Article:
Your son is away at college, and you’re supporting him.
Your daughter lost her job and moved home with her baby and unemployed husband. You’re supporting them, too.
Can you still deduct your adult children on your taxes ?
The answer, in most cases, is yes. It’s definitely worth your time to look into it.
Adult Children and Their Effect on Your Deductions
More than one-third of millennials (age 18 to 31) are living at home, according to a 2012 study by the Pew Research Center. That translates to 21.6 million adults still sleeping, eating and watching TV under mom and dad’s roof.
In most cases, the parents are footing the lion’s share of the bill for things like rent or mortgage, electricity, food, water, and incidentals. So catching a break from the Internal Revenue Service is good news. Parents can deduct $3,900 from their taxable income for every dependent child and, based on what bracket you’re in, that can mean a nice chunk of change off your bottom line.
After all, by taking a big deduction you’re reducing your taxable income — meaning you could possibly slip into a lower tax bracket altogether.
Of course, it wouldn’t be the IRS if there weren’t thousands of conditions that had to be met to claim the deduction, and this is where the trouble usually starts.
The complex living arrangements in today’s society, particularly the issue of adult children moving back home. do not make it easy to determine whether junior’s name belongs on his own 1040 or whether he still can be claimed on his parents’ tax return.
“Most parents think because they provide most of the support for their adult children, that they should get a dependent exemption, and clearly that is not the case,” said J. Alden Baker, a CPA with accounting firm Baker, Hyatt, Homrich and Zokvic. “There is a lot ‘If this, then that’ in tax law. There are strings attached to almost everything, so you have to be careful before claiming your adult child as a dependent .”
Qualifying Child Status
The most significant factor is making sure your children fall into one of the two eligible categories: qualifying child or qualifying relative. If they pass either of those tests, the parents can use them as a deduction.
There are five tests to determine the status of qualifying child:
- Relationship: The child must be your son, daughter, stepchild, foster child or a descendant of any of them. A grandchild, for example, qualifies. It’s also possible to claim your brother, sister, half-brother, half-sister, stepbrother, stepsister or a descendant of one of them, such as a niece or nephew.
- Age: The child must be under
19 or a full-time student and under 24.
- Residency: The child must live with you more than half the year. There are exceptions made for temporary absences like attending college or a boarding school.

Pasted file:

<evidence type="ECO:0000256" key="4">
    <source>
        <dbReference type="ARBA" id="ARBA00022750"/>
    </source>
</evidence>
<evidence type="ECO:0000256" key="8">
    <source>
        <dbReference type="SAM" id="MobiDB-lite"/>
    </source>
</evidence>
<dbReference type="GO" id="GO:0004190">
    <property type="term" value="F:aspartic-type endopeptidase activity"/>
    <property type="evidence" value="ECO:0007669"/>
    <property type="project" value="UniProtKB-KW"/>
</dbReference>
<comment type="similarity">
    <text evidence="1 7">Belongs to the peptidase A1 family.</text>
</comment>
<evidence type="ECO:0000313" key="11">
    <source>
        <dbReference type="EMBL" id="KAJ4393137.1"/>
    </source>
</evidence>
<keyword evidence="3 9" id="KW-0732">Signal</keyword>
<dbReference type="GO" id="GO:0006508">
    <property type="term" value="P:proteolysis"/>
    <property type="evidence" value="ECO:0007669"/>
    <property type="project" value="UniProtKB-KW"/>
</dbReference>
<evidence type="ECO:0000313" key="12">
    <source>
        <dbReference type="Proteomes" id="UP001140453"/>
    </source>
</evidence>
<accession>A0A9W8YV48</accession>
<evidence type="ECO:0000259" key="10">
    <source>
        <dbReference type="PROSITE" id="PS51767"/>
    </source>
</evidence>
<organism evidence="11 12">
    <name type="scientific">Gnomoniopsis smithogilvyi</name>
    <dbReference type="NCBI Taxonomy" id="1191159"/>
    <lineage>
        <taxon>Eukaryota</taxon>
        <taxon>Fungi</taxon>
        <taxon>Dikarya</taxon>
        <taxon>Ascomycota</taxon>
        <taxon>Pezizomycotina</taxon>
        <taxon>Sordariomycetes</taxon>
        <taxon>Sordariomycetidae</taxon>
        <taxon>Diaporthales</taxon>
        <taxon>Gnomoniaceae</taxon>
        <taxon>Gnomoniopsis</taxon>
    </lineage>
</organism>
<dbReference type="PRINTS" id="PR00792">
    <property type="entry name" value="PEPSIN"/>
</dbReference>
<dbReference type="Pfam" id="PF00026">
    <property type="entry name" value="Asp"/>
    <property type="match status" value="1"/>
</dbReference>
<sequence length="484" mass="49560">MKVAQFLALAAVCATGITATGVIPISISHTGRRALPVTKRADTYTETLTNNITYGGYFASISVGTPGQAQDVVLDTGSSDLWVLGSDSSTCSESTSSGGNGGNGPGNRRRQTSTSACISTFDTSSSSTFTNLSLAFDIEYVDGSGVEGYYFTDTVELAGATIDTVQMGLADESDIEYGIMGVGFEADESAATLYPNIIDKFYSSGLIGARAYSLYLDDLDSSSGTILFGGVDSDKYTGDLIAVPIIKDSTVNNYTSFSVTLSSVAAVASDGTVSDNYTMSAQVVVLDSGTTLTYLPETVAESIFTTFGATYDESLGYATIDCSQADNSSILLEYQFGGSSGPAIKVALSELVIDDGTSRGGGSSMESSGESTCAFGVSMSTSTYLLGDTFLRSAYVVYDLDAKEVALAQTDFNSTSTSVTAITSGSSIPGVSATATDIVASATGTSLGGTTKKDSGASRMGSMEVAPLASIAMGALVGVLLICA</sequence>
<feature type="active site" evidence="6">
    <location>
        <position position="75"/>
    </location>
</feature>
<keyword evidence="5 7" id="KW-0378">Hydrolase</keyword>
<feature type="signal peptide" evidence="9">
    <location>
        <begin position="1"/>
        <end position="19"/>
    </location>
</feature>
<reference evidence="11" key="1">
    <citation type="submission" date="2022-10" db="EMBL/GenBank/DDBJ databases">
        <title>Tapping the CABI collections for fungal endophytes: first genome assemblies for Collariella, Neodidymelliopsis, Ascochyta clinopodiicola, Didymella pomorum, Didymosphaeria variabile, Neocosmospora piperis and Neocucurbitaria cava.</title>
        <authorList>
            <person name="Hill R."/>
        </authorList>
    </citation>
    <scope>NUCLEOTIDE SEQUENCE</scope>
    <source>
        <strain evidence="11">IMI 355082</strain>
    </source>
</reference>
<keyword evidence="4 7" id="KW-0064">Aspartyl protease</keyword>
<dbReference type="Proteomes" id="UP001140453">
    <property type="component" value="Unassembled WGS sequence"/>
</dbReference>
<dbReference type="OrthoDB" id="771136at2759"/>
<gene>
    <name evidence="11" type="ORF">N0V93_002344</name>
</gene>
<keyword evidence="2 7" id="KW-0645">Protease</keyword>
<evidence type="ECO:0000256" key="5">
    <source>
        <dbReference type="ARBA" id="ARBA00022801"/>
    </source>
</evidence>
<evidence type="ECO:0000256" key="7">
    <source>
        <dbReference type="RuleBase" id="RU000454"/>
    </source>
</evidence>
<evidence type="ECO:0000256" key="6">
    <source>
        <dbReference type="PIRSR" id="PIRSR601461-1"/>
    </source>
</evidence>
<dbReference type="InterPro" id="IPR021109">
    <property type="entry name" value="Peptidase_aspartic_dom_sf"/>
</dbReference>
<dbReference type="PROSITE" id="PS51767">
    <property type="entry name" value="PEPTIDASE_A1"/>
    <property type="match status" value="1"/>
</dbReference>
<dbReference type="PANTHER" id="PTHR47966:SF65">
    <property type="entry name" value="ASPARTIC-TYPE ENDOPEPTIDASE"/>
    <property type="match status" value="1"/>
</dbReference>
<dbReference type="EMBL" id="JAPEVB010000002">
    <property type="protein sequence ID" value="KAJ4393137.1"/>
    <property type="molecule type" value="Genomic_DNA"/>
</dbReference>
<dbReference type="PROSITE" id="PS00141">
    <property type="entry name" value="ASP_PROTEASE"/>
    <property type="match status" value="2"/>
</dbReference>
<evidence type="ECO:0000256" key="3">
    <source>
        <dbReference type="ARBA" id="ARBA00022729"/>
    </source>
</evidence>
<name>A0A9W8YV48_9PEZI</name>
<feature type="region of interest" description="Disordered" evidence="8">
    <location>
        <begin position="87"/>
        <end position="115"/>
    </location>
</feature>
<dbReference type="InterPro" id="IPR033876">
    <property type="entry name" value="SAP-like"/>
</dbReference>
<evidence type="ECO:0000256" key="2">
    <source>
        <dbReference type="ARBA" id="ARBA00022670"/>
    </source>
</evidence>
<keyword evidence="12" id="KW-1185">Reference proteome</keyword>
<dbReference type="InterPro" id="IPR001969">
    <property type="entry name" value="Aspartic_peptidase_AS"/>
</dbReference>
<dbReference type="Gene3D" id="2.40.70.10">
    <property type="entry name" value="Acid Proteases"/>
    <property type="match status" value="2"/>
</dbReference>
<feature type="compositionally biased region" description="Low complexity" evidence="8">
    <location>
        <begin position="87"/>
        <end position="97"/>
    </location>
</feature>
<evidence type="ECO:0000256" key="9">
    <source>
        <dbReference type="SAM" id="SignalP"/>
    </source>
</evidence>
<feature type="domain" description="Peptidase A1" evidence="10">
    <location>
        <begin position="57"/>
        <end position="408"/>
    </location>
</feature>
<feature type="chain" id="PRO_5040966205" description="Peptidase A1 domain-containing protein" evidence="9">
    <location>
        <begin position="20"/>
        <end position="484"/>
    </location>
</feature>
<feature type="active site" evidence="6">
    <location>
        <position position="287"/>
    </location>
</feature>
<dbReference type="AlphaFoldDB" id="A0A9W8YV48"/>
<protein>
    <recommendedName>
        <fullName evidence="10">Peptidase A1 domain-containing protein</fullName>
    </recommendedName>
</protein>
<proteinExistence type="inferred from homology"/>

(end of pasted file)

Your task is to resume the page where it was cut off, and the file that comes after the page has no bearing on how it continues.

- Support: Parents must provide more than half the support for the year. This includes rent, utilities, food, house or car repairs, transportation, medical and clothing. If your child receives scholarships or aid from the state or federal government, that money does not count toward this formula.
- Joint return: Your child can’t file a joint return with a spouse, unless it’s only to claim a refund of income tax withheld or estimated tax paid.
If your child is married, you can still claim them as a dependent, as long as they don’t file a joint return and they meet the other four conditions.
There are all sorts of exceptions involved for divorced or separated parents, but the bottom line is that only one parent can claim the child for tax purposes.
Qualifying Relative Status
The rules differ slightly for children who fall in the category of qualifying relative, but the key fact to remember is the age rule is waived and gross income can be a deal killer. A qualifying relative can be any age, but they can’t have a gross income of more than $3,900 in one year.
There are four tests to determine status of qualifying relative :
- Already a qualifying child: If your child already meets the conditions for qualifying child listed above, they can’t also serve as a deduction in the qualifying relative category.
- Member of household or relationship: The person must live with you the entire year as a member of your household. If they don’t, they have to be related to you under the IRS categories listed in the section about relatives who do not have to live with you.
- Gross income: The person you want to claim must have a gross income of less than $3,900 for the year.
- Support: You must provide more than half the person’s support for the year for common expenses including rent, food, medical, transportation and recreation.
As Baker mentioned, there are a lot of provisions that go with each category, but if you get them through the qualifying test, you will catch a break from the IRS. That is an accomplishment worth noting.
Bill Fay is a writer for Debt.org, focused mainly on news stories about the spending habits of families and government. He spent 21 years in the newspaper business and eight more in television and radio, dealing with college and professional sports, then seven forgettable years writing speeches and marketing materials for a government agency.